donderdag, maart 19, 2009

Dear Twitter followers: this Slow IT column is not about you! Flibbertigibbet

Twitter, a now quickly expanding number of people consider it a gift from heaven. Face it: sooner or later you are fed up with blogging. Having to read and write 10 sentences over and over again, it just starts to get at you doesn’t it? If you are gifted with the attention span of a Flibbertigibbet, having to concentrate that much is a physical hurt. Twitter then, is the solution. For those few, other-worldly hermits that still are not initiated: we are dealing with a massively popular system on the Internet in which you use a maximum of 140 characters to tell something to the outside world. You can also use SMS or your smartphone. Others can subscribe – as followers - to these ‘tweets’ and vice versa.

At its best , Twitter is a magnificent tool for the corporate, collaborative worker of today to effectively stay in touch with a true ecosystem of people, knowledge, insights and events. While tweeting (possibly through a company-restricted variant like Yammer) you find just as easy lightning-fast answers to focused questions as links to new, interesting sources of information. And by carefully calibrating the list of people that you follow, the social network around you becomes more and more valuable.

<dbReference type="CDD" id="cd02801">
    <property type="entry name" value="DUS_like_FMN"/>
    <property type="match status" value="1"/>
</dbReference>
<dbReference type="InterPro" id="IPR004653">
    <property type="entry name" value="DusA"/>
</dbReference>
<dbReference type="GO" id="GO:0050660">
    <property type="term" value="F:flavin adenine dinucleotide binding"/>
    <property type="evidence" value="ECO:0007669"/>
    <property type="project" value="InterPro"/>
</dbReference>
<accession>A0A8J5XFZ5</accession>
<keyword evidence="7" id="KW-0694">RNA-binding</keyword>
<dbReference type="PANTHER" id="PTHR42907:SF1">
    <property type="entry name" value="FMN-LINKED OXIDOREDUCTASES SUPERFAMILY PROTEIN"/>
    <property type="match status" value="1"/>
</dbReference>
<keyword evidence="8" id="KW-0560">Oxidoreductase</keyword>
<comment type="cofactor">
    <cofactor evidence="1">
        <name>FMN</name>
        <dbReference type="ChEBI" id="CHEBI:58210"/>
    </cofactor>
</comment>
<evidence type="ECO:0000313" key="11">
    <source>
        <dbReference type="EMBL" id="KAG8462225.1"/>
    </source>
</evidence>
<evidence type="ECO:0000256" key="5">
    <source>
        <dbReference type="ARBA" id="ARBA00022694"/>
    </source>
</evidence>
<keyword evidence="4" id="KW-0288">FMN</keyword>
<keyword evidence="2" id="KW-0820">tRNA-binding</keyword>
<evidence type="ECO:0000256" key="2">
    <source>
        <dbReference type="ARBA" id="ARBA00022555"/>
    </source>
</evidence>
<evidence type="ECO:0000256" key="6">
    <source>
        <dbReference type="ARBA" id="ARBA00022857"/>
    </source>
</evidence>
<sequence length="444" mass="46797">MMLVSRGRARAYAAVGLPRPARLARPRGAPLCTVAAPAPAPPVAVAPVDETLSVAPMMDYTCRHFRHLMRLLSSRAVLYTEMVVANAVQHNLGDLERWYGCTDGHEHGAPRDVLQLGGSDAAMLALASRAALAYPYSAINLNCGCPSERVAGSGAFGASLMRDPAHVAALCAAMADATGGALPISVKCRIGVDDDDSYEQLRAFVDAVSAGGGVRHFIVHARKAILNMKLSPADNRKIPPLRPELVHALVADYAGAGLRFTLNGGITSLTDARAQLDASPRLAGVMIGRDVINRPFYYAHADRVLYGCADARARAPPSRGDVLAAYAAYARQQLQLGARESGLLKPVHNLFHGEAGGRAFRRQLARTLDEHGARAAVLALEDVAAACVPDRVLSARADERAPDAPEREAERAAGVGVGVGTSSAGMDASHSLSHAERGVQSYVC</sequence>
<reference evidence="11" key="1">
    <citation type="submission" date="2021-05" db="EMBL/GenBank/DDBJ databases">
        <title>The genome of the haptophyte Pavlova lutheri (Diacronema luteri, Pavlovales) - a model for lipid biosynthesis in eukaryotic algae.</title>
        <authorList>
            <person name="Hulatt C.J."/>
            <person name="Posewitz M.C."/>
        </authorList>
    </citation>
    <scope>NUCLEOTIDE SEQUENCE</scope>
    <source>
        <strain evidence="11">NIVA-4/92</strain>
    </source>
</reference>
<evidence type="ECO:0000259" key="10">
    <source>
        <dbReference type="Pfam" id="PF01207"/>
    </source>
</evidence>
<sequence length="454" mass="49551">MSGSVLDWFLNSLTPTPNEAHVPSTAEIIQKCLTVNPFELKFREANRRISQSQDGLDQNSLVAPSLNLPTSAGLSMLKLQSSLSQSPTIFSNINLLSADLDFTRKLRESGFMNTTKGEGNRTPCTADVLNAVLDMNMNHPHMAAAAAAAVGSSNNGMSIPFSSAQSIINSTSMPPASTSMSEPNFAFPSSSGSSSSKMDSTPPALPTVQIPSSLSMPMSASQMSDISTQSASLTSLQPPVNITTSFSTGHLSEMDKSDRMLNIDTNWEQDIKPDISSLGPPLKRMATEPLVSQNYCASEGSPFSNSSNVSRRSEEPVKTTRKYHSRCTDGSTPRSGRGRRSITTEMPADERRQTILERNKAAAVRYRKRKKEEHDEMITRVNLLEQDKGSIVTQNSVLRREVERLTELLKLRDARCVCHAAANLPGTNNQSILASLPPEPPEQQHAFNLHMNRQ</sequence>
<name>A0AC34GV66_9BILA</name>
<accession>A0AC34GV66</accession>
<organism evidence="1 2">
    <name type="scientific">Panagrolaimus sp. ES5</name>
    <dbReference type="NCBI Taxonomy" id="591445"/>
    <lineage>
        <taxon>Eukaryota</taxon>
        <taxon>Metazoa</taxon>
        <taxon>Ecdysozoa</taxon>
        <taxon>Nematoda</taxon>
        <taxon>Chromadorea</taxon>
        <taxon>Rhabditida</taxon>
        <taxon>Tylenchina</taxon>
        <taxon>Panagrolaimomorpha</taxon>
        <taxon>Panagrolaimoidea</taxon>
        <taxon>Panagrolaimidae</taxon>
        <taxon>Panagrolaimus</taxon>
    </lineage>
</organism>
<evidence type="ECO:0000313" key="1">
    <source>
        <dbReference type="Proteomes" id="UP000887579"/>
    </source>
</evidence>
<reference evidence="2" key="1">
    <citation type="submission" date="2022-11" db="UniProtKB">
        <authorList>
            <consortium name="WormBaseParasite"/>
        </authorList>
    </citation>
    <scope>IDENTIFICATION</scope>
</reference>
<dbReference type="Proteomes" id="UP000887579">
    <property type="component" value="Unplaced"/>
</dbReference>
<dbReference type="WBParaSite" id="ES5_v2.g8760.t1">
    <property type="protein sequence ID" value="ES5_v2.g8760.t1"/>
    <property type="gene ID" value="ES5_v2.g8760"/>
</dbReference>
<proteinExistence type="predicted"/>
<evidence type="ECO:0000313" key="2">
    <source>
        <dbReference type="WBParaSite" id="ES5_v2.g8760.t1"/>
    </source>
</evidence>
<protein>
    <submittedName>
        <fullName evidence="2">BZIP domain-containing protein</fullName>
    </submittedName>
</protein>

At its worst however, Twitter happily deteriorates into a universe of randomly chattering, megalomaniac ADHD professionals. Shallowness, straight from the goblet of Total Nothing. Purely for professional reasons, I decided to indulge myself for a few days without any restrictions and filtering in this world of virtual chit-chat. Eventually, I ended up staring agitatedly at the screen, my hollow eyes waiting for the next tweet to arrive. And it never was further away than a few seconds. Another 140 characters to read, another discussion to follow, another subject to have an opinion about, another link to click on. Sometimes, an interesting topic would rush by. More often, it would be of a lamenting irrelevance. Somebody opens up a can of beer. Another tells me every three minutes what song he is playing. A third apparently throws every new thought on Twitter, probably to secure it for eternity. A fourth feels no shame at all in sharing private conversations, lunch dates and the most intimate coaching sessions.

At last, I was able to liberate myself from this maelstrom of tweets. After having some supplementary feeding and a long night of sleep, I could carefully try to read the complete front page of a paper without interruption. Outside, the sun finally announced spring. Then I heard a blackbird sing.

It was the most beautiful sound in the world.

First published on SlowPlanet, as part of my Slow IT series. This is the edited,  English version of a previous column.

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